According to Rob and Sarah McKenzie, owners of the Bentley Quarry, the impacts of the proposed expansion of the site will be fully managed.
‘We’re listening’ is the message from the couple, who plan to expand the quarry at 1465 Bentley Road.
In a release sent to The Echo, the McKenzies say a Development Application (DA) for the expansion of their basalt quarry to produce up to 300,000 tonnes per annum will be exhibited by council in the coming months.
Hearing the concerns of the locals
‘We live here’, says Mr McKenzie. ‘We are hearing community concerns and want to assure everyone we have no intention of impacting anyone with our plans.’
Mr McKenzie says local residents from the Beyond Bentley group have shared their concerns, along with the desire to establish the area as an example of regenerative agriculture. He said the quarry will be designed to allow the co-existence of both kinds of land use. ‘Bentley Quarry wants to contribute to this vision, not impact it.’
Mr McKenzie says the quarry will help meet the demand for gravel for farm roads, the proposed rail trail, and for the repair and maintenance of council roads. He said while it’s not a large proposal compared to others in the district, it will generate several jobs, and that brings some economic growth to the region.
‘We need to make a living, but we remain a small, local, family-run business. We want to thank the Beyond Bentley group for their frank and honest feedback at this early stage,’ he said.
Information from the Mackenzies, including a fact sheet, says that continuing use rights for the quarry in its current form were confirmed by Richmond Valley Council in February 2018.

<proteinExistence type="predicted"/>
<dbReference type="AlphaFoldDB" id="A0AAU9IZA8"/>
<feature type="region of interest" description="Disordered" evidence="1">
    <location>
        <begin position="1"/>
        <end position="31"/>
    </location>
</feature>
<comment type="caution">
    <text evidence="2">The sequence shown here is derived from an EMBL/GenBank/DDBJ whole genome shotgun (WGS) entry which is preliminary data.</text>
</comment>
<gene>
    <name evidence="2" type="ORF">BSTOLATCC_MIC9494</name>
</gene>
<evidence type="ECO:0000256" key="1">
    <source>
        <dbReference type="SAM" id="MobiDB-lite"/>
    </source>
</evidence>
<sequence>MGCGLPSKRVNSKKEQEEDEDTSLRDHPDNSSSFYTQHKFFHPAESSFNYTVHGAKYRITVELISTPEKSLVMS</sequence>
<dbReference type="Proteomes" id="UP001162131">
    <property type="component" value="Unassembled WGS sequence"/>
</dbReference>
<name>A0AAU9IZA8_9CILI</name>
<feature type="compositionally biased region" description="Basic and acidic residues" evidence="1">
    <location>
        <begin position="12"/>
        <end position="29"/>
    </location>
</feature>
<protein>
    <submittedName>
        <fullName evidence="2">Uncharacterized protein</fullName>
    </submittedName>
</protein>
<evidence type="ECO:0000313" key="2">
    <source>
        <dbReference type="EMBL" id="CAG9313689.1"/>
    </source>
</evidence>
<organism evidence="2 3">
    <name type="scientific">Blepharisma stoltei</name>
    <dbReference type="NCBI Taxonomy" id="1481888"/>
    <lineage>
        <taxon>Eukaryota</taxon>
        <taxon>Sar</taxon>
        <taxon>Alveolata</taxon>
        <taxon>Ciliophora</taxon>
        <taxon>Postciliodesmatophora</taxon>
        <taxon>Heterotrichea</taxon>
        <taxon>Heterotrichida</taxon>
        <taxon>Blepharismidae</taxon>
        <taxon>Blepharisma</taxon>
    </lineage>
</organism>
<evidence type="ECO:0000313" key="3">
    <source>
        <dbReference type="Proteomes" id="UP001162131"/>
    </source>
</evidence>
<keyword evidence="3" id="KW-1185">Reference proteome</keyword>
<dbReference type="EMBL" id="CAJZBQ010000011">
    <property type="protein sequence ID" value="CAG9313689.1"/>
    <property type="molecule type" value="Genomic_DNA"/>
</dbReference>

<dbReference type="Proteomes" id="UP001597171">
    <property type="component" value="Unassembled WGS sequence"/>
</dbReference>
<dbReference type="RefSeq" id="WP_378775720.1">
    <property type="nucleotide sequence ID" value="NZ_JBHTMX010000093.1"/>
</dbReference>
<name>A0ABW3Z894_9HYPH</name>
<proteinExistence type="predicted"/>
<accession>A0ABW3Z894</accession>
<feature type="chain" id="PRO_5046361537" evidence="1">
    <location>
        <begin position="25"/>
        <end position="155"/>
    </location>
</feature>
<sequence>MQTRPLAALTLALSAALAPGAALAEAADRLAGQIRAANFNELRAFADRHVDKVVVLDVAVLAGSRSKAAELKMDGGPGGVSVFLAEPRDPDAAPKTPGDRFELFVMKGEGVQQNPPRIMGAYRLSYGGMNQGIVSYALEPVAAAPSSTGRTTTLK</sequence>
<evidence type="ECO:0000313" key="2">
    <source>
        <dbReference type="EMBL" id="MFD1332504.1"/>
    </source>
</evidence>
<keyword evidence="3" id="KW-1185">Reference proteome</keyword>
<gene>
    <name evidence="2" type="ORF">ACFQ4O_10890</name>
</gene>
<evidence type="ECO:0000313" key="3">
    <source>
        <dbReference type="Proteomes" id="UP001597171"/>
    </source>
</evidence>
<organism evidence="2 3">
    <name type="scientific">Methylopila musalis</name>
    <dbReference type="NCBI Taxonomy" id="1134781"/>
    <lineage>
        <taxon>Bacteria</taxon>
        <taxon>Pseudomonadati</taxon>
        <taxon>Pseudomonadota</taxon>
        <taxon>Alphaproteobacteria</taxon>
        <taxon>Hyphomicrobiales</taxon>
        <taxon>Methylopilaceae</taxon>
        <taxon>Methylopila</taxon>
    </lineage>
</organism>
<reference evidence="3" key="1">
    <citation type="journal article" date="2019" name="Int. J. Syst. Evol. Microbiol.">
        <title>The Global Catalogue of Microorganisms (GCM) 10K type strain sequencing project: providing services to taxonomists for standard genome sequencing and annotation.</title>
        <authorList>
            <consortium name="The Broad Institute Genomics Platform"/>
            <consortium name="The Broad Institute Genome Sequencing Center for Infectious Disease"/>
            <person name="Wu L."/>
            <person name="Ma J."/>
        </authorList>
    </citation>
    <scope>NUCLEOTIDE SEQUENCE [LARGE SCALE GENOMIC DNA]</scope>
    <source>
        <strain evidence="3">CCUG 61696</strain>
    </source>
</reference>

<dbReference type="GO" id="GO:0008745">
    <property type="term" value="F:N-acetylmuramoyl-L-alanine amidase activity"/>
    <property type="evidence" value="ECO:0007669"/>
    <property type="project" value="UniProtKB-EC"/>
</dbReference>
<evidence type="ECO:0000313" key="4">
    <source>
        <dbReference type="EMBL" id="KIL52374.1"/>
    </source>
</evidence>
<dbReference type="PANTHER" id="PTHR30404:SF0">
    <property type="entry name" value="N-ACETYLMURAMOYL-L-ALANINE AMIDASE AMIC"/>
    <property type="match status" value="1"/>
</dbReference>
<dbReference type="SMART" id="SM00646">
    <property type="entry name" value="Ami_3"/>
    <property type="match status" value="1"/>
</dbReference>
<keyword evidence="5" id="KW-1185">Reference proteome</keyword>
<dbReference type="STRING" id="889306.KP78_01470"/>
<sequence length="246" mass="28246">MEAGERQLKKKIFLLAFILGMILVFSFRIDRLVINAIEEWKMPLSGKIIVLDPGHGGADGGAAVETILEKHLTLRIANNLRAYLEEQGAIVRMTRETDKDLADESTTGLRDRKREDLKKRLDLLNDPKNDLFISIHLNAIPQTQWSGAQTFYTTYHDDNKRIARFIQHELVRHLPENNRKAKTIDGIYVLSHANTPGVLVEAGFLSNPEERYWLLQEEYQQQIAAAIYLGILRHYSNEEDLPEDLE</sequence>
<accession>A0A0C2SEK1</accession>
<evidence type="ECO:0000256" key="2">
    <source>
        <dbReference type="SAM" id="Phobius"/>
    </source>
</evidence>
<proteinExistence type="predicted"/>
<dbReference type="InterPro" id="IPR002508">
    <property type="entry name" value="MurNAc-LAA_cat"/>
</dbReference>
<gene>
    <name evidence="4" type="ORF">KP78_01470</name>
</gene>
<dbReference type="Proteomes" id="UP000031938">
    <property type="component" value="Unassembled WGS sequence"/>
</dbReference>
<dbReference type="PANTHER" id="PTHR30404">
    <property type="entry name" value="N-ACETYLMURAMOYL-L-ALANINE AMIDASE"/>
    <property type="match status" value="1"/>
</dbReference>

No attempt to consult local landholders
Bentley farmer Colin Thomas says the quarry was opened up in 2018 without any attempt to contact or consult local landholders. ‘This left us with a fait accompli.’
Mr Thomas says that enquiries by residents to Richmond Valley Council at the time were met with assurances regarding extraction limits, truck movements, road design and critically, criteria for council approval.
‘Blind Freddy can see that extraction limits have been grossly exceeded,’ he said. ‘There has been tremendous damage to Bentley Road.’
Mr Thomas says the group’s research on the ‘continuing use’ criteria that formed the basis of approval by RVC leads him to question that approval. ‘And now they want us to accept assurances around a grossly expanded operation?’
Bentley Quarry fact sheet
The fact sheet put out by the McKenzies says that the basalt deposit that is now called Bentley Quarry was first used some 30 to 40 years ago as a ‘borrow pit’ to help build Bentley Road. It says the weathered basalt is easily compacted, making the material good for driveways and house and shed pads. Quite a few of the driveways around Bentley and beyond have been constructed with basalt from this site.
Owners Rob and Sarah moved to Bentley about four years ago to raise a family. Since arriving, they have improved the property and council have confirmed that the quarry had existing use rights. They saw it as a drought-proof business that ironically helps farmers most when the rain is heavy, and farm roads need repair.
After settling in and getting the hang of the business, they are now looking to capitalise on the asset on-site, the deposit of weathered basalt. The fact sheet speaks to the size, saying that it is not a ‘mega quarry’.
‘Mega is the international term for a million, so that’s a little misleading,’ say the McKenzies. ‘Our proposal is to produce a maximum of 300,000 tonnes per annum (tpa). To put that into perspective, the quarry at Blakebrook is approved for 600,000 tpa, and the quarry at Coraki has an approved capacity of 1,000,000 tpa.’